From April those earning less than £35,000 (€44,700) will be asked to leave the UK. And for musicians, whose careers are peripatetic by nature and not so highly-paid, the problem is likely to ripple through orchestras and arts organisations across the country.
You can read the full story here on The Guardian website.
Arts jobs traditionally pay less than other industries and employ an international cohort – yet new restrictions expected in British law could see a massive exodus of talent. But what does this mean for individuals, the companies they work for and societies they engage with?
American 25-year-old flautist Alyson Frazier is just one of many non-EU workers who is facing deportation from the UK for not earning a big enough salary.
Speaking to the Guardian earlier this month, Frazier said: ‘I’ve chosen to take a lower salary because I’m trying to improve the lives of unaccompanied child refugees and do good in the world through music and education… How do you put that on paper in a visa application? How do you show the value of trying to make a child’s life better?’ Here she tells IAM how the legislation will affect her personally.
Classical musicians are economically undervalued, underpaid, and unions are largely powerless because our work is not valued by a system based on short-term financial results.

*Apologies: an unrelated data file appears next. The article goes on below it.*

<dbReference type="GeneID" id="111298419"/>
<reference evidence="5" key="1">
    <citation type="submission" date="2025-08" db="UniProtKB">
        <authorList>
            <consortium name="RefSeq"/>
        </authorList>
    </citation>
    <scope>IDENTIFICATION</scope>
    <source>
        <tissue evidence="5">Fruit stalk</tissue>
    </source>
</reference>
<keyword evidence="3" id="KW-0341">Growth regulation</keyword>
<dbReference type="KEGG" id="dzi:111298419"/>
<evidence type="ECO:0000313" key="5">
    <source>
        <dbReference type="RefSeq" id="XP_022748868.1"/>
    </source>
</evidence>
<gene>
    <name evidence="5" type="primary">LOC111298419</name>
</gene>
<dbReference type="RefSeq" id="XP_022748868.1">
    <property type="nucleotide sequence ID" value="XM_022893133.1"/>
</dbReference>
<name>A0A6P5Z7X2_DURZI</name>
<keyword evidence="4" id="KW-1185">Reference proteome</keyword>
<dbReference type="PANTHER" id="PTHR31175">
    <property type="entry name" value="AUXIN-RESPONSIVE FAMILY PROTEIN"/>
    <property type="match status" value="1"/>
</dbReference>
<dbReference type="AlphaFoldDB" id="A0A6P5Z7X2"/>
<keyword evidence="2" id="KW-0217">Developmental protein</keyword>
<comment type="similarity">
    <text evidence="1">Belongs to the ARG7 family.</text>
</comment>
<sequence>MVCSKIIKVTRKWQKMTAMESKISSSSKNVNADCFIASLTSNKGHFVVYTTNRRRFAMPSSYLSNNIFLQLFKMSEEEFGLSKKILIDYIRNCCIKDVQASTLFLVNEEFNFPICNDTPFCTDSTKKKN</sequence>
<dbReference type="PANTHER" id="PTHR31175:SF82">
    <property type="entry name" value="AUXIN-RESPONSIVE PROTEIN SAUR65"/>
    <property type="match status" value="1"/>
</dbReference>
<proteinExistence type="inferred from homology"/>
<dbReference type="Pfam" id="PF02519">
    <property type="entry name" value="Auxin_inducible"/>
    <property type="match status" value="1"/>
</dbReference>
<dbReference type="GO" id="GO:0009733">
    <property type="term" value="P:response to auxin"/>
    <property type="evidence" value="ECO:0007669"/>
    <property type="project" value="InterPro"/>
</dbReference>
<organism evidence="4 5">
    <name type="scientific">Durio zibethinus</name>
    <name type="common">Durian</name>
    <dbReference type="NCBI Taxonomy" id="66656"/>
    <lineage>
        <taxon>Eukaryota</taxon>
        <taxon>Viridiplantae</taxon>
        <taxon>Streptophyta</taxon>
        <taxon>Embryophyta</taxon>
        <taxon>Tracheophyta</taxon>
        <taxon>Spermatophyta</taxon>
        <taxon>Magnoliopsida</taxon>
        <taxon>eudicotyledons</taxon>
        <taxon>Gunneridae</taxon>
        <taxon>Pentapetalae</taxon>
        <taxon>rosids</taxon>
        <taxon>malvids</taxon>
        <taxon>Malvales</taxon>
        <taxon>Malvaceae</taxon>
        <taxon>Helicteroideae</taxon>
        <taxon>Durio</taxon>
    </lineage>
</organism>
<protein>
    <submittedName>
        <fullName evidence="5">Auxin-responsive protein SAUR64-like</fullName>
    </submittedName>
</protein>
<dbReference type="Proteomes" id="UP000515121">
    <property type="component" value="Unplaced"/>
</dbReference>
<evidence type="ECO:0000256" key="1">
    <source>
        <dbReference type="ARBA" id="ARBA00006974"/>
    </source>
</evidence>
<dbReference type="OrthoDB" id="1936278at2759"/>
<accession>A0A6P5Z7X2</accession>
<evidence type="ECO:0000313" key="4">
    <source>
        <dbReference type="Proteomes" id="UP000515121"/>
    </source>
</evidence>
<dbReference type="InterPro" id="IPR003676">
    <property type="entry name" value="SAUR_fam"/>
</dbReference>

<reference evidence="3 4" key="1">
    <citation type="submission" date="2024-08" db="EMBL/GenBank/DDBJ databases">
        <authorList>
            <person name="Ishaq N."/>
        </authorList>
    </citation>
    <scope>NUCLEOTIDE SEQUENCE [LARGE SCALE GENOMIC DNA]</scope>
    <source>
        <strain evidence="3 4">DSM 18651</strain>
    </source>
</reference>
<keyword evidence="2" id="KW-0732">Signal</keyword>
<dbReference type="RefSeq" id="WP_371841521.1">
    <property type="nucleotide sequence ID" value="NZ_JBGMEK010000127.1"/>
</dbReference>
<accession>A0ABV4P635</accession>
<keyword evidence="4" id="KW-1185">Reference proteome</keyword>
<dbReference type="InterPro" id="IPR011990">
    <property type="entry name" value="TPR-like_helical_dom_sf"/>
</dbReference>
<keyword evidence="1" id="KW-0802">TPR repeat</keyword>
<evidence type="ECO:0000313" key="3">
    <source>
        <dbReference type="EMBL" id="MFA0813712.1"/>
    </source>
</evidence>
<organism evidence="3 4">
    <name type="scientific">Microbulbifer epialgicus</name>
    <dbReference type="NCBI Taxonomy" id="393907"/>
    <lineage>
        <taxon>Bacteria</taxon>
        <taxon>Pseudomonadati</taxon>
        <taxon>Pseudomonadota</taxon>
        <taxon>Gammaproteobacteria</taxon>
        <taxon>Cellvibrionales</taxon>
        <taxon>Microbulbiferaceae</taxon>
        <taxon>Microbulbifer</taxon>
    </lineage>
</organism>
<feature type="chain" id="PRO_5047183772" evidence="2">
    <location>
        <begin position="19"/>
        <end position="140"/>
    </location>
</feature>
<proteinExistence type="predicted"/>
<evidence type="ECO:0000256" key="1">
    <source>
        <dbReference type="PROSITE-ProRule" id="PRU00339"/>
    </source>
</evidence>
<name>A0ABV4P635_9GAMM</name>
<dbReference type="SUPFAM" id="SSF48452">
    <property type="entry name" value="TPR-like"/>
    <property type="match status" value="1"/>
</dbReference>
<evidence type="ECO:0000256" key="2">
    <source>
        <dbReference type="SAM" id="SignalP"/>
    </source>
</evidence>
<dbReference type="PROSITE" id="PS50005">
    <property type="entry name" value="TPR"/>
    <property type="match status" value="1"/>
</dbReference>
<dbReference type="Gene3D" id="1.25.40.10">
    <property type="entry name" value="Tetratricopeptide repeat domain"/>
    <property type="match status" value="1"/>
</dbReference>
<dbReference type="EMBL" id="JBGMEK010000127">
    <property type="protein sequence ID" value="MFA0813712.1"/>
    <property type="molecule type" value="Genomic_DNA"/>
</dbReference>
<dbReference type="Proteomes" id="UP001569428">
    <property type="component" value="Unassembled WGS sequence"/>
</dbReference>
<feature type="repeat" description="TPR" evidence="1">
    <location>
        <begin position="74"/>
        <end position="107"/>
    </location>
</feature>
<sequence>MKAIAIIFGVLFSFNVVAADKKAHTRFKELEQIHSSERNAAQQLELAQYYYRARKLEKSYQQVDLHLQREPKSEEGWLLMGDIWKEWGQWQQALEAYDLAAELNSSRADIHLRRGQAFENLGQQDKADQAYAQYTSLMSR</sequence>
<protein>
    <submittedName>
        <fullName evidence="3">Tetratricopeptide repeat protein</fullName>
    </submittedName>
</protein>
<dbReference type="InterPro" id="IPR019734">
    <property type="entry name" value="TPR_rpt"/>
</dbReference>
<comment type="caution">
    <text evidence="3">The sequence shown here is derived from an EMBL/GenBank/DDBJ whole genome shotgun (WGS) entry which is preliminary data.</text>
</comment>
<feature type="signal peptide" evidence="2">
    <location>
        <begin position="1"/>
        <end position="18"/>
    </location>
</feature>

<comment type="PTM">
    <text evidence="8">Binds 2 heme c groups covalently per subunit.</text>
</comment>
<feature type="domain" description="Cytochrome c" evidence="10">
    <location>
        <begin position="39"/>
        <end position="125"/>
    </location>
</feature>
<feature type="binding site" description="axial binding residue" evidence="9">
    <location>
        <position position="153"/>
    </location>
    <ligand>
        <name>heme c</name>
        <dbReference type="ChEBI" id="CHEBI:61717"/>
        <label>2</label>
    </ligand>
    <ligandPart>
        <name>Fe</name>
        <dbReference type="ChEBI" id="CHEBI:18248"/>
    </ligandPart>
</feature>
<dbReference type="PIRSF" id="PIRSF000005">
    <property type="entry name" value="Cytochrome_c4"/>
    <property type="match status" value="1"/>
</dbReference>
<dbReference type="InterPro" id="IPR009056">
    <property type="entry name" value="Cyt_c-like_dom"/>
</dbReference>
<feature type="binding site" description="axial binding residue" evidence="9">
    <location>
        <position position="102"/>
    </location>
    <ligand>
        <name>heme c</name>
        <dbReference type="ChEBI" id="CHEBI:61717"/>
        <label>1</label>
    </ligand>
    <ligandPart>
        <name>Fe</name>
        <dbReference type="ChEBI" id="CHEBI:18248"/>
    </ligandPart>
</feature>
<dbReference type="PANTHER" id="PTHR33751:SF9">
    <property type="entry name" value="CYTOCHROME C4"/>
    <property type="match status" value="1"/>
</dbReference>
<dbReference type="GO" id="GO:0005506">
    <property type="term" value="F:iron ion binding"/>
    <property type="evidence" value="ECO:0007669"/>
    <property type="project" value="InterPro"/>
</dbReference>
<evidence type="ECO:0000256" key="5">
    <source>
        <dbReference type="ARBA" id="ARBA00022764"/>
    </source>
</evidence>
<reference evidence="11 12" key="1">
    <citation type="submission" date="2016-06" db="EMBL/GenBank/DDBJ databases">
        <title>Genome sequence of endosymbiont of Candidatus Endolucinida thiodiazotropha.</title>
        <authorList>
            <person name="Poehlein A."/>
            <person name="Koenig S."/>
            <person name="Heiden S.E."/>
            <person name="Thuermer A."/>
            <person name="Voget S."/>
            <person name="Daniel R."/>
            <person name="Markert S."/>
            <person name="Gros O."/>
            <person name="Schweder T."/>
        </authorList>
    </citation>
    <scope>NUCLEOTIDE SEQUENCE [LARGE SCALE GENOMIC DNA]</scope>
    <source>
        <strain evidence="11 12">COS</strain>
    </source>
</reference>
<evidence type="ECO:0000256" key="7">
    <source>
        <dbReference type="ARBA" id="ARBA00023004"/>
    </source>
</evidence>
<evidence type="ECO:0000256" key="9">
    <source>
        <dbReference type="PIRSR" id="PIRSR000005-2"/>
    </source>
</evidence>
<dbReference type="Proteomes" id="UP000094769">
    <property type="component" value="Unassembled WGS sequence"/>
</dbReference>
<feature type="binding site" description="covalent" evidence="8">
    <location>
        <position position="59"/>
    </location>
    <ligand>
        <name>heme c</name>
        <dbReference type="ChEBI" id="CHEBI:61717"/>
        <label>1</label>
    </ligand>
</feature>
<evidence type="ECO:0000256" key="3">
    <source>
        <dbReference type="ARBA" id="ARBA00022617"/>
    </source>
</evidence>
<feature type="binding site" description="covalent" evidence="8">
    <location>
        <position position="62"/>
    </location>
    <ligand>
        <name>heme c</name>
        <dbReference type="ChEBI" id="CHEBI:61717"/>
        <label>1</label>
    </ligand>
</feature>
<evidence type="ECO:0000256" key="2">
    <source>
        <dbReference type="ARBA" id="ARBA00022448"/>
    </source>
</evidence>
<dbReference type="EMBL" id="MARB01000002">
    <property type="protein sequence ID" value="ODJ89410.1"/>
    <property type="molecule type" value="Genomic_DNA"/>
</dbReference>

What brought you to the UK to study? And why did you stay?
The Royal Academy of Music in London is a premiere conservatoire whose prestige would be enough to bring anyone to the UK. But I stayed because the fast, diverse, rich, and flourishing culture of music appreciation and cross-disciplinary artistic collaboration in London is unique.
Having achieved a first class MA with honours from the Royal Academy of Music, I’m now establishing myself as a freelance flautist in the UK and focus my extra efforts on contributing to our industry’s potential by developing my own musical initiatives.
During my time in the UK, I’ve created or co-founded each of the following initiatives out of a desire to fill in three key areas of our industry that I believe are vital to its growth.
- Ensemble Eroica: Music graduates find themselves left in a void between study and the profession, during which they are forced to balance unpaid “experience” opportunities with a constant search for financial stability. Ensemble Eroica is a young professional orchestra and talent development platform that showcases the next generation of young musicians, provides opportunities for them to develop their collaborative and orchestral skills, and also enables them to sustain their livelihood by appropriately compensating them for their work.
- Play for Progress (PFP): is a not-for-profit organisation that works with pre-existing NGOs and child protection services in areas of recent conflict to provide therapeutic and educational music and arts programmes within safe spaces for children who are affected by violence, war, and displacement. You can see a gallery of our work in Burma and Thailand here.
- Ensemble x.y: We are 10 musicians who recognised the need for young composers to be able to work closely with instrumentalists and vice versa in order to facilitate the creation of new work and encourage the exploration of new sounds, technology, and aesthetics that will define our generation and ensure that we contribute to the musical landscape as a cohesive voice. As such, we are dedicated to commissioning and performing new music in a flexible and ever-changing line-up.